The Wall Street Journal is planning to continue its partnership with Apple News, according to recent comments by News Corp. CEO Robert Thomson. This comes after the New York Times announced last month that it would leave the Apple News platform over disagreements with Apple.
As noted by the New York Post today, Thomson made these comments during the company’s recent quarterly earnings call. Thomson believes that the Apple News+ deal allows the Wall Street Journal to attract new categories of readers that it hopes will transition to a paid direct subscription over time:
“That Apple News partnership allows us to focus on that tier of content and bring in a significantly new audience that we would hope to graduate to a paid WSJ subscription over time. And it is a genuinely different audience. It’s actually, of late, more women than men. For The Wall Street Journal itself, it’s more men than women.”
The Wall Street Journal has been one of the few major publications to join the Apple News+ subscription service. This allows users to pay Apple directly for a collection of premium news sources and magazines for $10 per month. Other publications such as the Washington Post and New York Times have resisted Apple News+.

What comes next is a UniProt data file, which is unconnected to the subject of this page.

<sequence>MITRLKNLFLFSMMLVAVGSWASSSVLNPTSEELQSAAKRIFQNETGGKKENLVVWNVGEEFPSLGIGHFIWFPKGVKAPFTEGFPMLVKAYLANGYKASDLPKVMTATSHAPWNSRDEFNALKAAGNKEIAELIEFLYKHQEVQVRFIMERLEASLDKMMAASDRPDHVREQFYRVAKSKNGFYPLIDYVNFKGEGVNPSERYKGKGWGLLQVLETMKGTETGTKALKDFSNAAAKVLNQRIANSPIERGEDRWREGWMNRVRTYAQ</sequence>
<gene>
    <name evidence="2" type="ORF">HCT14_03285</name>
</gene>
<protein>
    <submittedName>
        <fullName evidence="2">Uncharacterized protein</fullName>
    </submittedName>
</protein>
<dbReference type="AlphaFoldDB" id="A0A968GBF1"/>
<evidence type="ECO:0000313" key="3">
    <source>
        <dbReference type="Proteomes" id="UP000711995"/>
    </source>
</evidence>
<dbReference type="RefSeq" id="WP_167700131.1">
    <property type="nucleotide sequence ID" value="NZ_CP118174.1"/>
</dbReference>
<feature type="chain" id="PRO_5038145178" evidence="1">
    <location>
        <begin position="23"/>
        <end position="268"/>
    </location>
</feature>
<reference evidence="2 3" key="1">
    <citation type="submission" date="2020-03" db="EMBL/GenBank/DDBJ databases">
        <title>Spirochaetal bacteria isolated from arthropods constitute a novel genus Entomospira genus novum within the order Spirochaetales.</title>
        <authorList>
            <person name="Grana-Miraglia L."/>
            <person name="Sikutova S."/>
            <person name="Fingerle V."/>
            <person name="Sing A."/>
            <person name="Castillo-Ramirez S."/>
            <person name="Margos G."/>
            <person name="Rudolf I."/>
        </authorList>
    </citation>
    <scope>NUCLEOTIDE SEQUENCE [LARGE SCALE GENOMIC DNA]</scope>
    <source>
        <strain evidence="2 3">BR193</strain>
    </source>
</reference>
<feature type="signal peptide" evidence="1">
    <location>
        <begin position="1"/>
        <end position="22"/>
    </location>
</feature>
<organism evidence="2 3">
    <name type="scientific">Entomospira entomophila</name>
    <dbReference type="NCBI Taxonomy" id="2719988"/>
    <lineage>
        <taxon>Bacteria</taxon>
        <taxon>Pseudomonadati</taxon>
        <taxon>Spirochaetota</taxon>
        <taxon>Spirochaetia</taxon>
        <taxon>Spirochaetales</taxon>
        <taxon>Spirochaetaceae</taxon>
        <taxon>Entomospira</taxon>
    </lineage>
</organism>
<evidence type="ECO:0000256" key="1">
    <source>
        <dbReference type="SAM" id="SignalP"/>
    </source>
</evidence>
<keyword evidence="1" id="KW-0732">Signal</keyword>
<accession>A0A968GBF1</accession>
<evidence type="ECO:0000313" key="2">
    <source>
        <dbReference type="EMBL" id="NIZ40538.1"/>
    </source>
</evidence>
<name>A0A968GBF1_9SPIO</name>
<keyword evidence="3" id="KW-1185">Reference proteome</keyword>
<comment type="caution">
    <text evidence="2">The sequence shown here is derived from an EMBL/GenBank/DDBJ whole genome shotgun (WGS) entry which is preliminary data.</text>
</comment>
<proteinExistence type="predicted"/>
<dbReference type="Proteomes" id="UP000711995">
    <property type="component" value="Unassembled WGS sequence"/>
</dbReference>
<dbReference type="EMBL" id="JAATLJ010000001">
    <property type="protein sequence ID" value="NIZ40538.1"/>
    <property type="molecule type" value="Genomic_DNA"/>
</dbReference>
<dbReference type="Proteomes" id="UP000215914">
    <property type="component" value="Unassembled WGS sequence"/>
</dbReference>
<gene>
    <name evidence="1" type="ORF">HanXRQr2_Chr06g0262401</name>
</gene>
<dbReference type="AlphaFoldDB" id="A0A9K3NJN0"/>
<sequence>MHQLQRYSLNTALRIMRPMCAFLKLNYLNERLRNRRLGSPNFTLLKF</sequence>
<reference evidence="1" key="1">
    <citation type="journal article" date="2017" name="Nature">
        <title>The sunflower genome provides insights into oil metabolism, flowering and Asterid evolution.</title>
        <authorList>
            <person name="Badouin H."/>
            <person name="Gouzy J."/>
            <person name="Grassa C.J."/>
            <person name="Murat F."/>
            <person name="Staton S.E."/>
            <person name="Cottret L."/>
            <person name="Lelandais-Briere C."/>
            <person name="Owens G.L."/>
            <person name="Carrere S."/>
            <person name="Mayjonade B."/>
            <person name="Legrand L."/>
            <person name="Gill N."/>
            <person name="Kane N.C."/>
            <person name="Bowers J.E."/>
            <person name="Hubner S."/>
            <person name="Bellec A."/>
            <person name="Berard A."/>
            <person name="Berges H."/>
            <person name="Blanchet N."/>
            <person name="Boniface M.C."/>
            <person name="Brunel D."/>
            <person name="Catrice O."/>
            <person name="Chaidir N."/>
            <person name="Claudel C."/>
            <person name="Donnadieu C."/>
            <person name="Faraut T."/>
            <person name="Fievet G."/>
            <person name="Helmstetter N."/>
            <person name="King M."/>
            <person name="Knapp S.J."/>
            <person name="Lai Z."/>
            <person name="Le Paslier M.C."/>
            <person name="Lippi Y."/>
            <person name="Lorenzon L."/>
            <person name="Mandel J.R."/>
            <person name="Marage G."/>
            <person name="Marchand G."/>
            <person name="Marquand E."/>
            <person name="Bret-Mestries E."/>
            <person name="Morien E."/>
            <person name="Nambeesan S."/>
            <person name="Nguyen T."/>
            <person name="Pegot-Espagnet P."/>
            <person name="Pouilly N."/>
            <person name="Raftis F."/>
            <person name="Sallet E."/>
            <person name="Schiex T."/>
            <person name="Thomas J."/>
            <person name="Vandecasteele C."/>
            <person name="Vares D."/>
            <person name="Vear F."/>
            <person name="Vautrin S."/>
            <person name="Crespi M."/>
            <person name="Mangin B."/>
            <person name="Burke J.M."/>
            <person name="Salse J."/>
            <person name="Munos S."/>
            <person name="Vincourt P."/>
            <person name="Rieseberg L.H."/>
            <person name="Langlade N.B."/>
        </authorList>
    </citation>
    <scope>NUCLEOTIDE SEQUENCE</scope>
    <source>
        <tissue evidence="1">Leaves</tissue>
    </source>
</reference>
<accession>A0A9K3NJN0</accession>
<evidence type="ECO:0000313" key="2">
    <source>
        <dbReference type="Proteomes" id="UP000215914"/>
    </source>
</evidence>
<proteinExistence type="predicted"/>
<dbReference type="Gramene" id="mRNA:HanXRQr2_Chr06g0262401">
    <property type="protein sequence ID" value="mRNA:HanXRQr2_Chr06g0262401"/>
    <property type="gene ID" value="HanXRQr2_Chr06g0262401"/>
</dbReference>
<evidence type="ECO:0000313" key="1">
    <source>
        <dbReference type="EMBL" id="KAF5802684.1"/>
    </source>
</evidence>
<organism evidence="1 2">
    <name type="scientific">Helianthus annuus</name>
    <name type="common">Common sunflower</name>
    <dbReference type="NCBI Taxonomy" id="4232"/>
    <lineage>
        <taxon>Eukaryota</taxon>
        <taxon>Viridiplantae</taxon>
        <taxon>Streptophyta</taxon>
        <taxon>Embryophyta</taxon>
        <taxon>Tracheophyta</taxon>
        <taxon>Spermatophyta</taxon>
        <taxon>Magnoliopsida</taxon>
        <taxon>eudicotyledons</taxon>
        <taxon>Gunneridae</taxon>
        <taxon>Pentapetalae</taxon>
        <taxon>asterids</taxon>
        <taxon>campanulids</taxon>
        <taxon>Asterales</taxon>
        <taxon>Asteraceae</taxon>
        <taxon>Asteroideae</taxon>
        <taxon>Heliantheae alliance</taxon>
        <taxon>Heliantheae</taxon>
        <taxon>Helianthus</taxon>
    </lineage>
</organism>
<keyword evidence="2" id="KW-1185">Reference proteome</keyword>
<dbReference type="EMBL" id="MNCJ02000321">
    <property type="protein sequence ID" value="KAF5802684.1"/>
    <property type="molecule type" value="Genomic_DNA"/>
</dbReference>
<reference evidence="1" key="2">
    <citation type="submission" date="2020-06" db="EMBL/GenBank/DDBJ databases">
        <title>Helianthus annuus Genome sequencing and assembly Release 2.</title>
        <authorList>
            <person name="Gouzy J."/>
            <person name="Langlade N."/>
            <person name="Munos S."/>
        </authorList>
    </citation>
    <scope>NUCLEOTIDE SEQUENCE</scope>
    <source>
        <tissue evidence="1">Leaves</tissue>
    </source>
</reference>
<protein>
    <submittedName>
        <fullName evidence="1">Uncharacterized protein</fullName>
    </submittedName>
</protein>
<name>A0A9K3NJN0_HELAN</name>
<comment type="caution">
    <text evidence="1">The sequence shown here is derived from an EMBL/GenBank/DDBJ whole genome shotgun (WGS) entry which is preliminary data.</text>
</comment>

New York Times CEO Mark Thompson also remarked in an interview last year that other papers should be hesitant to join Apple News+ for two primary reasons: lost subscriber revenue and giving Apple too much power in the news industry.
Furthermore, the New York Times even went as far as to pull out of the Apple News platform completely. The publication announced last month that it was leaving Apple News due to disagreements with how the service is run, saying that Apple “had given it little in the way of direct relationships with readers and little control over the business.”
Apple News+ has struggled to gain widespread adoption since its launch last year. Recently, Apple attempted to boost the value of the service by launching Apple News+ Audio, which allows users to listen to audio versions of popular stories.
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